"And what about the cutting?" asks Madeleine Schwartz of Sally Rooney’s novels, in a piece for the NYRB. Somebody had to! The question reminded me of an observation by Zadie Smith in this 2017 interview.Read More
Ah, “the Irish diaspora”. A wild and unwieldy group of which I have been a member since 2015. Few categories of people are trickier to quantify or define. This should make us tricky to appeal to, too, but naive politicians and political hopefuls try all the time.Read More
Between June 29 and September 10, I haul a Citi bike over the East River, a body of water as beautiful sparkling as it is staid, and careen down the other side of the bridge to Hamilton Fish Park. My relationship with the park is seasonal. Just one season! Summer.
The traffic of the Lower East Side is plentiful, relentless, and something residents of New York City are more or less inured to. Secure in the promise of my destination, I enjoy a layer of insulation against the urban squall. I wind my way to Hamilton Fish and join the hopeful others assembled silently at its locked gates. Ideally, it is not yet seven o’clock in the morning.
Eating is the best thing you can do at a conference by yourself, and I was busying myself with a third piece of skewered steak when he passed for a third time.Read More
The last car owned and driven by my paternal grandmother, Nancy, was a white Nissan Micra.
I can't remember the cars that predated that one, or predated our move back to Ireland in 1997. But I can remember the Micra's sweet smell, its velour seats, and the packets of Trebor Softmints (blue) Nancy kept in the dash and in the doors.
I remember the driver's seat having one of those wooden covers knotted around the headrest: fat, varnished beads on semi-elasticated cord. I can also very clearly remember the final journey I took in that car.Read More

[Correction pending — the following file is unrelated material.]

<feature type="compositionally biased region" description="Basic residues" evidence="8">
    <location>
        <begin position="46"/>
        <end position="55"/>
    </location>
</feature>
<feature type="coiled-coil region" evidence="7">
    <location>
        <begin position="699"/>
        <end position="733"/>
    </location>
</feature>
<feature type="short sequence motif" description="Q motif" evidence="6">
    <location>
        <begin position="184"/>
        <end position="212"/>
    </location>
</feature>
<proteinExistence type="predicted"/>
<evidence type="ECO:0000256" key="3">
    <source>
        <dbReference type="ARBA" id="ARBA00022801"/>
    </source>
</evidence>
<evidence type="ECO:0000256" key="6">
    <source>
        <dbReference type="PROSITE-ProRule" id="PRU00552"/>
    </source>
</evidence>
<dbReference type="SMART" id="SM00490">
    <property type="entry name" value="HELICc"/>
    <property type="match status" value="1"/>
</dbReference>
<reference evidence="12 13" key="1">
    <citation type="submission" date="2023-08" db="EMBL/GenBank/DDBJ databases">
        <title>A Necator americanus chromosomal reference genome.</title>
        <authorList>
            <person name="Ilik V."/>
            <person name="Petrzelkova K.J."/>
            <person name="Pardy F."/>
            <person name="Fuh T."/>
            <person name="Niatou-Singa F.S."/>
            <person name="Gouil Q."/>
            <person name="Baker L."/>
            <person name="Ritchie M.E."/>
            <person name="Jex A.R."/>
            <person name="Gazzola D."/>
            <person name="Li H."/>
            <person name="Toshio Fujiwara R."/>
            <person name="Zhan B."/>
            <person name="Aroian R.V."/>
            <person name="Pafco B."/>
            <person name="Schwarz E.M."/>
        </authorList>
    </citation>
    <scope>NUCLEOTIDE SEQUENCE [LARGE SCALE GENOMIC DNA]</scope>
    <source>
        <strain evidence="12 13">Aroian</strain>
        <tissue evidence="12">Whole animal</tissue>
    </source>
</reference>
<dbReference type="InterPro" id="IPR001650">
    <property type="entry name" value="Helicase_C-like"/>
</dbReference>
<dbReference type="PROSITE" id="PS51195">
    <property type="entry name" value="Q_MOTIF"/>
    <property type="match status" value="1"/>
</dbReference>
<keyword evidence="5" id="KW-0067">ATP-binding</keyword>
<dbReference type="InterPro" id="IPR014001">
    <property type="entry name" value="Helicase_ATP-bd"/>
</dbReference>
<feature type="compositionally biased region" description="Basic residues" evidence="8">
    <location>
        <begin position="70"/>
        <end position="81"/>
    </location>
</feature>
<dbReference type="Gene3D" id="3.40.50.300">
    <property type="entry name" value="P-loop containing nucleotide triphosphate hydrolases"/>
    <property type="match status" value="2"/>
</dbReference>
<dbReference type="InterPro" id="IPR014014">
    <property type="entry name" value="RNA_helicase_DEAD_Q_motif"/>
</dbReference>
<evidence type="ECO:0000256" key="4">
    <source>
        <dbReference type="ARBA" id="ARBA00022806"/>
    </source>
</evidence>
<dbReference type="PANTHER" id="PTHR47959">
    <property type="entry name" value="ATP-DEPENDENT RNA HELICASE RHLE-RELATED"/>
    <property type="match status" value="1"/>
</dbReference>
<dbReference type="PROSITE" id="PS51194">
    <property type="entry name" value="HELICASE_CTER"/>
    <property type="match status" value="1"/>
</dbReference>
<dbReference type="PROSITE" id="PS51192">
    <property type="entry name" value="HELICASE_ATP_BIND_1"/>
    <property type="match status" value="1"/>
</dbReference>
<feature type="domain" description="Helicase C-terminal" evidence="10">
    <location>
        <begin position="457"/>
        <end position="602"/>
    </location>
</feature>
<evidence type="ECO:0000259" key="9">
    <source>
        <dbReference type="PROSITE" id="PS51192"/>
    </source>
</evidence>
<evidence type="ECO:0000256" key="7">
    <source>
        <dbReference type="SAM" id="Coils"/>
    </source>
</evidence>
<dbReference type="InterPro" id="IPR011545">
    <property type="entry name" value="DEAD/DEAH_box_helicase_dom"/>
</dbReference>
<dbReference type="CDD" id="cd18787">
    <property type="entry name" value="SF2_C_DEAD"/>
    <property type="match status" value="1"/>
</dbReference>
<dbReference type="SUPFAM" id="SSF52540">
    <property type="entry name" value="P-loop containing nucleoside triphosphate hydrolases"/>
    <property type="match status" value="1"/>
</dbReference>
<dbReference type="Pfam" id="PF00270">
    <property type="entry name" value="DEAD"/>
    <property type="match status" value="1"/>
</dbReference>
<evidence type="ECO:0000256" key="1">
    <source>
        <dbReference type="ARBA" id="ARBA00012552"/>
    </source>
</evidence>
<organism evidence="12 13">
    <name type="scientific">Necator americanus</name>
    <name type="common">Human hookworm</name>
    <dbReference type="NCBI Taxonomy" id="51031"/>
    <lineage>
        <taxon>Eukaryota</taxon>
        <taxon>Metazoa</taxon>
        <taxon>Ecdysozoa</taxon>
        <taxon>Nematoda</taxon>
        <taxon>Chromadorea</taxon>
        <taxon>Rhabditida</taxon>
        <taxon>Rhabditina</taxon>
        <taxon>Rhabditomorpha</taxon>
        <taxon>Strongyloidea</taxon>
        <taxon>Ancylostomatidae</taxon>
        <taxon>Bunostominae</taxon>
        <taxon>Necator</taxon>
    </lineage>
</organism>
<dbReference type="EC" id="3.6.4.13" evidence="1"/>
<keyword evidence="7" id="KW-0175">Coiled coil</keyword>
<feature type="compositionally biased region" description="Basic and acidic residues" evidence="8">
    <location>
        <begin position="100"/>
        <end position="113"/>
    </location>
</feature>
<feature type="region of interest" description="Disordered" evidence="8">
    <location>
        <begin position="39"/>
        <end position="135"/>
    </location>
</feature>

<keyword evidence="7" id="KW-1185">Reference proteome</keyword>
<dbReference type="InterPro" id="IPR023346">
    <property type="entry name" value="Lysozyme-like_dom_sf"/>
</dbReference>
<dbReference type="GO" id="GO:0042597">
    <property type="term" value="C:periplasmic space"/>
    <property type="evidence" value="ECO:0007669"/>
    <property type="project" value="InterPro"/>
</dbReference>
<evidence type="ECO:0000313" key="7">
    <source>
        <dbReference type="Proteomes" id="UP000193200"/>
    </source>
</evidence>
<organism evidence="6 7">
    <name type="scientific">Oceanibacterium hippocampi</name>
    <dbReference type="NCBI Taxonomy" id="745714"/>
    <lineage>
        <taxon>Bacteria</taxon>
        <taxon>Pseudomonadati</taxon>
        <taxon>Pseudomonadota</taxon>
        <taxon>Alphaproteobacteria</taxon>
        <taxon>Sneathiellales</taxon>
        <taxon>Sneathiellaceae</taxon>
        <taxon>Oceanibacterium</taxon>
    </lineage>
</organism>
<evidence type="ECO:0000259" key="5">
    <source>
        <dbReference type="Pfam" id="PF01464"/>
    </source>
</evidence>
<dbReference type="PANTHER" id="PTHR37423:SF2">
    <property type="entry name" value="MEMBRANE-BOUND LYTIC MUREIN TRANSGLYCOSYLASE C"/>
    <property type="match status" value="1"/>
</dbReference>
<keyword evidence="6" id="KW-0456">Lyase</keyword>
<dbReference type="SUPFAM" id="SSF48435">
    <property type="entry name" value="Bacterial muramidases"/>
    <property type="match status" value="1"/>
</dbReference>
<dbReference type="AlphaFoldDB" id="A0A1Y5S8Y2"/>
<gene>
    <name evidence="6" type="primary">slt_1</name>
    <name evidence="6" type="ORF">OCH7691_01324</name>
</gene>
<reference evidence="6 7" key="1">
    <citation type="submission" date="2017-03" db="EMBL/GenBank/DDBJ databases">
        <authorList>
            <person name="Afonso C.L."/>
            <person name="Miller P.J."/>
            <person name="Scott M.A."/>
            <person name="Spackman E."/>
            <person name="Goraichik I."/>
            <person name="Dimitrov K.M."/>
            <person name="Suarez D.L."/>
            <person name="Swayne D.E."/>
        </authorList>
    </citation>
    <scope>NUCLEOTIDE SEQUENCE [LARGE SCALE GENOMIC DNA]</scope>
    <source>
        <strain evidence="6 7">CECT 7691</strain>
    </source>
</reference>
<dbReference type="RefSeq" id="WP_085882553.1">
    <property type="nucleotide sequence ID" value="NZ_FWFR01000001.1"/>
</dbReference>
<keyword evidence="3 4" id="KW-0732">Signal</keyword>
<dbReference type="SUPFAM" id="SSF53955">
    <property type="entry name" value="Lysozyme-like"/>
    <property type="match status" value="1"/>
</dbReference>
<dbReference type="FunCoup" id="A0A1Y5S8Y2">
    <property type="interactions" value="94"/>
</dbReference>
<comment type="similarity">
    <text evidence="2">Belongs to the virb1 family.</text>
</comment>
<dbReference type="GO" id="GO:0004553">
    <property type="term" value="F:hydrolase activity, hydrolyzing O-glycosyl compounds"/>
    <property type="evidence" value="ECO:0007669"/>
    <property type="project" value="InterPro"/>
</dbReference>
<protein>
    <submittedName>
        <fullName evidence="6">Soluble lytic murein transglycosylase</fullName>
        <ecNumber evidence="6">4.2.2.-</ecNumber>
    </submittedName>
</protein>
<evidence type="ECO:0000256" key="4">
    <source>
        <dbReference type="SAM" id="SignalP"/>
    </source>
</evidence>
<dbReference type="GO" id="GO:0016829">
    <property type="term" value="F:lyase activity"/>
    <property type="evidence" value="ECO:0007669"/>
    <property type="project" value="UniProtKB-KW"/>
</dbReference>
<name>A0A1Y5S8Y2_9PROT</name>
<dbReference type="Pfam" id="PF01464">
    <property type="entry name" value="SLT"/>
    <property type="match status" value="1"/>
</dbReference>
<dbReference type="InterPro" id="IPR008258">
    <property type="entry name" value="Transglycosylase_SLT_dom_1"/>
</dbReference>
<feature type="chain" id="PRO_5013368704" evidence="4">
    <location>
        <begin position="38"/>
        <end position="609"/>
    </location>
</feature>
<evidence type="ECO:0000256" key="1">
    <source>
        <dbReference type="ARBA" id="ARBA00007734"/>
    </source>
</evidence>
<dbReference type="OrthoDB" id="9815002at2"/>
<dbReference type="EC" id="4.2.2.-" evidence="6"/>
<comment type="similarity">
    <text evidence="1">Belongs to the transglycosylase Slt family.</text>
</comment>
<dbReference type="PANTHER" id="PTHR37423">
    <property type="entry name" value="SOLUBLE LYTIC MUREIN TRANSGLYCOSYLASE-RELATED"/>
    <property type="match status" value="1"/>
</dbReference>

I try my best to avoid the word “freelance”.
Something about the combination of “free” and “lance”. From the out, you’ve got a lack of value, some type of worthless, unsatisfying giveaway. Then, something — bad or septic, I’m sure — being sliced open, gored, or excised. That action happening free of charge, or without a thought. Nope.Read More
GAZE is an app designed for two groups of people: those who work from home, those whose work takes them away from home. It pairs an at-home worker (a) with a nomadic worker (b) in need of a break in the vicinity of (a).Read More
The string of police checkpoints outside Havana was punctuated by hitchhikers hopefully extending folded peso notes to passing cars. Our 1954 Pontiac was – for four residents of New York City, at least – at capacity, a state interpreted by waiting Cubans as having adequate space for two or three more passengers.Read More
New York Fashion Week, baby!
Little of what we read, view, or listen to in 2017 is not studiously concocted and refined. These are banner days for copy approval and the provision of questions ahead of time. Publicists and PR handlers are multiplying in number. “Content creation” is a dispiritingly profitable business. TV sets are futuristic, clinical, and politicians and others in public life are coached like Olympic gymnasts before release into these arenas.
How truly refreshing, then, to be able to turn to a show in which a green screen glitch might shave off a piece of a jaw or the tip of a nose. How satisfying to know there exists a programme that can’t really be trained for, so rough and disorderly it can be, so engulfed by crosstalk.Read More
"Happy is the house that shelters a friend! It might be built to entertain him a single day."
Cycling through the Lower East Side this evening, I was stopped by a red light. I reviewed two photographs on my phone while waiting at the junction. Taken from the saddle, neither was very good.Read More
Rally writ large.
The address, commentators agreed, was a stump speech. An amped-up, textbook rework of the kind delivered ad nauseam for the past 18 months. Familiar were the words, the pledges, and the two-mode index fingers.Read More
I thought the piece was a crock. But, whatever.
However. If the Irish Times is as serious about "free speech" and the alleged facilitation of constructive debate as it has purported to be, it ought to have printed the piece, unchanged, in the days after its online debut (as planned).
The failure to print is the only evidence that there was anything other than consensus at the paper as to the merit of Pell's piece and the soundness of the editorial judgment that led to its publication. Which is interesting! To me.